The Packard Motor Car Company closed its doors and its great manufacturing plant on East Grand River Boulevard in Detroit drew silent in 1956 after more than a century of producing high quality American automobiles. Packard was not an anomily. Over 2,700 American automobiles folded sooner or later, mostly sooner. What led to Packard’s demise? James A. Ward in his 1995 book, The Fall of the Packard Motor Car Company, explores Packard’s collapse in infinate detail.
Fundamentally, Packard was a high price, high quality producer that lost its identity and its market while trying to weather an unfortunate series of external events that conspired against it. Packard’s early styling and engineering was the ne plus ultra of the industry. The Cadillac was its principal competitor. Packard failed to keep up with the competition, which were pouring more of its profits into modernization and techical improvements in the post World War II market.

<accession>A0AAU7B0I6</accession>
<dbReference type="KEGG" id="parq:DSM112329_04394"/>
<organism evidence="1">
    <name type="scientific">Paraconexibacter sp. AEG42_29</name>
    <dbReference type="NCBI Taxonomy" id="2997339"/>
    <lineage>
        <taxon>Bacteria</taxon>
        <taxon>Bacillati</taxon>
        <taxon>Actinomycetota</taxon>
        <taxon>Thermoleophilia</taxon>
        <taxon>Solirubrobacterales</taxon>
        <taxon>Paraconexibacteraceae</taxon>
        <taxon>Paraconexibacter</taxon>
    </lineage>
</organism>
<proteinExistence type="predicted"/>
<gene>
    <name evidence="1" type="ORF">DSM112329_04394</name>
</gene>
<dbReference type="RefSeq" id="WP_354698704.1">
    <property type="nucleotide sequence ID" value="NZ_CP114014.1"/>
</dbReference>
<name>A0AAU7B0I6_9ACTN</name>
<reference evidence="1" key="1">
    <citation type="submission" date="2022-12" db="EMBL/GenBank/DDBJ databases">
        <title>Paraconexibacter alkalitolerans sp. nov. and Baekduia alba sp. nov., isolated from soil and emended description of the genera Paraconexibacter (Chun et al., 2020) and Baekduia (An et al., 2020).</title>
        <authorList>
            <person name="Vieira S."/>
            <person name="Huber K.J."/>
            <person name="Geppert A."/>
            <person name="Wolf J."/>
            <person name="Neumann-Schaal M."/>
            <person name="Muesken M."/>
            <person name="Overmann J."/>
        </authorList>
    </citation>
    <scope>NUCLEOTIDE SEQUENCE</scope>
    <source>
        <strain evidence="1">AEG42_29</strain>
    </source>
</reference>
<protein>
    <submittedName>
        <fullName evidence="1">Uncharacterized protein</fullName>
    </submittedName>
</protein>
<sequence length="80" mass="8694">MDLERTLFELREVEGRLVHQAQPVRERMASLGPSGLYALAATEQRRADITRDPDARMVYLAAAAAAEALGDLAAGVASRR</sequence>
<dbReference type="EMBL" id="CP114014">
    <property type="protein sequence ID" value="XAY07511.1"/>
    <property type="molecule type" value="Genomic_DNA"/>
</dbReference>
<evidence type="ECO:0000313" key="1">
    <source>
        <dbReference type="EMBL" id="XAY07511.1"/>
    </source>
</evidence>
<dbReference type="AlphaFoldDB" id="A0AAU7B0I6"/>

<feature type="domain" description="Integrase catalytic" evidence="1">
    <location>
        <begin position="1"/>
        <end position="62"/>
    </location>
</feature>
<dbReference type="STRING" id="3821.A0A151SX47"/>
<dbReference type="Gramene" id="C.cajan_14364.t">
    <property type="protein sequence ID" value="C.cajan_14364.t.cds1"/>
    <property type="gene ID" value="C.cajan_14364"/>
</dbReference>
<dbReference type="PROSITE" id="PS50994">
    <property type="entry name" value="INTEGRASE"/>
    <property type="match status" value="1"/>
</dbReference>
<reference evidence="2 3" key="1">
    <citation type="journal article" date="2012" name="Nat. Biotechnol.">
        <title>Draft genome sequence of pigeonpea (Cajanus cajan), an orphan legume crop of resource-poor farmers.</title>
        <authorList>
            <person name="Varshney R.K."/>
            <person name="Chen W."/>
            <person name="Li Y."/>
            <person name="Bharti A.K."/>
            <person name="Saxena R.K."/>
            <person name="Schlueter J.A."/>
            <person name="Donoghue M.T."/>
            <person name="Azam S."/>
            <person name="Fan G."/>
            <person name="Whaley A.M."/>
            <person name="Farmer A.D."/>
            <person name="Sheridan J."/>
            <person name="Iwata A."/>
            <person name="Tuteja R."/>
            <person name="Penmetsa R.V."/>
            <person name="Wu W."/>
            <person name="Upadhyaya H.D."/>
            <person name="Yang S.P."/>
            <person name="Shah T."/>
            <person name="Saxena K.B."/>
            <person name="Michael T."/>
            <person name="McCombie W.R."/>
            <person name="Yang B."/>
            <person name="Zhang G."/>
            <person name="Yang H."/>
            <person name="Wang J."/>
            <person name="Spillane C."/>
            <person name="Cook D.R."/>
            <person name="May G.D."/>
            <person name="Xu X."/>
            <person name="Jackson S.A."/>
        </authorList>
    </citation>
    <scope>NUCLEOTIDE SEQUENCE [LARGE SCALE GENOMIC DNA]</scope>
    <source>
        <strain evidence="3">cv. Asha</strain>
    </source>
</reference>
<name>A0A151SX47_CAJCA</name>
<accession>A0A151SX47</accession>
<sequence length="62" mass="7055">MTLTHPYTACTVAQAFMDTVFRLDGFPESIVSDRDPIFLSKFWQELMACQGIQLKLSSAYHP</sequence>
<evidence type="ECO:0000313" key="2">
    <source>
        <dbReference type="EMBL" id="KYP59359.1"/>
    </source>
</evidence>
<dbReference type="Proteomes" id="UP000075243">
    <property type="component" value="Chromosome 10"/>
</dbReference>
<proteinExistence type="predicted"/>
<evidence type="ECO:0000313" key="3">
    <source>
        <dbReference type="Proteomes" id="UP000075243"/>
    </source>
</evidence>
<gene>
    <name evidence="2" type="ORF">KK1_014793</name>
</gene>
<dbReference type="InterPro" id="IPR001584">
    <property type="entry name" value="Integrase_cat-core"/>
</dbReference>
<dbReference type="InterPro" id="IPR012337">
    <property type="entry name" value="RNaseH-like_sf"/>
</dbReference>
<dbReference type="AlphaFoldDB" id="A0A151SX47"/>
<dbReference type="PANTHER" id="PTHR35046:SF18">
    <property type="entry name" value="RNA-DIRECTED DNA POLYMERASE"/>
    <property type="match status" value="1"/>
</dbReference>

In 1947, its offerings were referred to as “bathtubs” and when the majors, Ford, G.M. and Chrysler raised their game and began yearly styling and performance changes, Packard struggled to keep pace. It lowered both price and quality to remain afloat in a highly competitive market and squandered its image for style and technical superiority, which further depressed its market share.
A sloppy merger with the also struggling Studebaker Corporation, exacerbated its cash drain and the refusal of the Eisenhower Administration to advance a Chrysler or G.M. style bailout during a mid-decade recession provided the coup de grace for what was once a great American company.
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